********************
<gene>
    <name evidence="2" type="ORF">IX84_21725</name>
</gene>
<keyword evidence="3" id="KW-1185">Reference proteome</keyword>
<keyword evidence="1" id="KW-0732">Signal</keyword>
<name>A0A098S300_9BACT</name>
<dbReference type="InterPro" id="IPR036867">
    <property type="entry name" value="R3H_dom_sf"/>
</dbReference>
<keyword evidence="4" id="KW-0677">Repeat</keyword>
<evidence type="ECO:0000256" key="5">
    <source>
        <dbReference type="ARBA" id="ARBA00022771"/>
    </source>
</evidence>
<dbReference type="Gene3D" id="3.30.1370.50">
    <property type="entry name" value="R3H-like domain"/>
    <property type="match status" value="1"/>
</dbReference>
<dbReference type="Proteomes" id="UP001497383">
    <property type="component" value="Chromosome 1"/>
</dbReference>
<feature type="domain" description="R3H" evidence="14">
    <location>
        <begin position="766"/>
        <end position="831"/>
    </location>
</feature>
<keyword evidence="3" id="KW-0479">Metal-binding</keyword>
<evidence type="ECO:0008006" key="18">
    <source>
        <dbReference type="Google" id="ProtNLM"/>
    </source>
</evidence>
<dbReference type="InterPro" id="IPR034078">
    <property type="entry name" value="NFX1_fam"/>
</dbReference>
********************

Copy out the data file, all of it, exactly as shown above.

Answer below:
<gene>
    <name evidence="2" type="ORF">IX84_21725</name>
</gene>
<keyword evidence="3" id="KW-1185">Reference proteome</keyword>
<keyword evidence="1" id="KW-0732">Signal</keyword>
<name>A0A098S300_9BACT</name>
<dbReference type="InterPro" id="IPR036867">
    <property type="entry name" value="R3H_dom_sf"/>
</dbReference>
<keyword evidence="4" id="KW-0677">Repeat</keyword>
<evidence type="ECO:0000256" key="5">
    <source>
        <dbReference type="ARBA" id="ARBA00022771"/>
    </source>
</evidence>
<dbReference type="Gene3D" id="3.30.1370.50">
    <property type="entry name" value="R3H-like domain"/>
    <property type="match status" value="1"/>
</dbReference>
<dbReference type="Proteomes" id="UP001497383">
    <property type="component" value="Chromosome 1"/>
</dbReference>
<feature type="domain" description="R3H" evidence="14">
    <location>
        <begin position="766"/>
        <end position="831"/>
    </location>
</feature>
<keyword evidence="3" id="KW-0479">Metal-binding</keyword>
<evidence type="ECO:0008006" key="18">
    <source>
        <dbReference type="Google" id="ProtNLM"/>
    </source>
</evidence>
<dbReference type="InterPro" id="IPR034078">
    <property type="entry name" value="NFX1_fam"/>
</dbReference>